ASMP member Karen Kasmauski grew up at a time when the term “tiger mom” was still unfamiliar. She’s a filmmaker, photographer, project manager and educator who has had her work published by prestigious organizations such as National Geographic and the BBC. Karen’s website is a great reflection of her body of work but the story of how she has developed and funded her passion project about Japanese war brides is what we found worth sharing with other ASMP members.
The Passion Part
It’s a passion project for Karen because learning about her mother’s journey was important to understanding her upbringing. As the oldest child in her family Karen felt a need to figure out what drove her mother to leave her Japanese family, marry an American soldier she didn’t know well and move to an unfamiliar country. She was trying to reconcile the differences she noticed between her upbringing and that of her American friends’. One might also call it a passion project because she started it without the pretext of making money. Everything she and her collaborators have made to date has been plowed right back into the project.
Karen and collaborators Kathryn Tolbert and Lucy Craft don’t believe the project has reached its logical conclusion yet. They, and others who have seen the work, think it has great relevance to the cultural issues we are currently facing as a country. “Based on the response we’ve been getting, this seems to be the right time to tell this story and that keeps us going. We almost need a therapist in the room when we talk about this project. It becomes so emotional and relevant to what is going on today with other cultural groups” says Karen.
She began exploring this project during a natural lull in her freelance career. “I came from a situation where my mother was kind of ugly toward me but at the same time I was so curious about how my mother came to make the courageous choices she did” says Karen. She was approached by Lucy Craft who was in the process of filming her mother and asking similar questions. They decided to take the opportunity to combine flexing their professional muscles with exploring answers to family questions. It wasn’t long before they got Kathryn Tolbert involved. It has become a cathartic project for the three collaborators who also see the educational and historical benefits of getting the story out.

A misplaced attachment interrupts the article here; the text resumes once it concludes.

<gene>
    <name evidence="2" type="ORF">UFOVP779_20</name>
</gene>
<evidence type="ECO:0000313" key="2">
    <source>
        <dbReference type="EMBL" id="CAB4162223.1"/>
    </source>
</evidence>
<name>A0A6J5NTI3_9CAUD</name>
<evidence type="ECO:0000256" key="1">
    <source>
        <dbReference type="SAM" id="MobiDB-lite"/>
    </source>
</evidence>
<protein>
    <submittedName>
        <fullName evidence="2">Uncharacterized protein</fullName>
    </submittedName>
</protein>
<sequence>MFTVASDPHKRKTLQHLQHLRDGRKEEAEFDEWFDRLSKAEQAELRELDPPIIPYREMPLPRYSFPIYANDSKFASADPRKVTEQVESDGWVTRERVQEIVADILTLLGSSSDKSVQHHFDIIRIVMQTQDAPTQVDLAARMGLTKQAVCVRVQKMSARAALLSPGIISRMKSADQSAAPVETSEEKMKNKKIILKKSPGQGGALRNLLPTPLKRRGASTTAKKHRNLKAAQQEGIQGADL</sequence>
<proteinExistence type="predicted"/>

Getting it Done
The collaborators struggled for a year to get the project going and they finally ended up seeking some help from Rob Finch now with Blue Chalk Media in Brooklyn, NY. They decided their first step was to create a five-minute film to clarify their idea and help them pitch it. But they still needed funding. Rob agreed to create a two-minute film that would become the basis of a Kickstarter campaign designed fund the next phase. They were thrilled to see their Kickstarter campaign raise around $30,000 and thankful for additional private donations that finally gave them what they needed to start pitching the project. It was licensed by the BBC and seen around the world. The trailer for Fall Seven Times, Get Up Eight is available on Vimeo. The Untold Story of Japanese War Brides was also picked up by The Washington Post in the fall of 2016.
“This will end up being a $500k project if we do everything we want to do. We aren’t the type of people who know how to access that kind of money but each step has been rewarding in so many ways. We just want to get this untold story out”. says Karen.
Bringing YOUR Passion to Life
Often the path to bringing a project to life is about taking baby steps. Here’s Karen’s advice to get your passion project started.
- Believe in your project – it’s easy to get discouraged or side-tracked. Understand that your project can take years to move along.
- Start small – Karen has learned that having something to help people visualize what you are talking about is very important. Create something tangible so it looks real.
- Cast a wide net – looking for small funders through Kickstarter can help you build your idea. It was a huge learning curve for Karen and collaborators but it turned out to be a great approach. They have found that large foundation grants that give huge amounts of money tend to be very narrowly defined and they didn’t want to spend all their time in the initial phase writing grants. She suggests starting with smaller family foundations or college grants. Kathryn Tolbert applied for and received a year long grant from Vassar College that helped them gather stories from other war brides. Kathryn has now collected about thirty five stories which she intends to bring into the next phase.
- Find an editor that believes in your project – Collaborator Kathryn Tolbert is an editor at the Washington Post and her role there is what prompted the feature that ran in 2016.
- Find ways to make the story relevant – at each phase of the project, they received emotional testimony from women in Indian and Muslim cultures and even children of Holocaust survivors. All have seen parallels between the Japanese war brides story and their personal experience. This is what has convinced Karen that the time was right to tell this story now.
This article is part of a series featuring ASMP members who are doing cool things and have something to share. Search for other articles in this series by using search term “Like a Pro” on the ASMP site.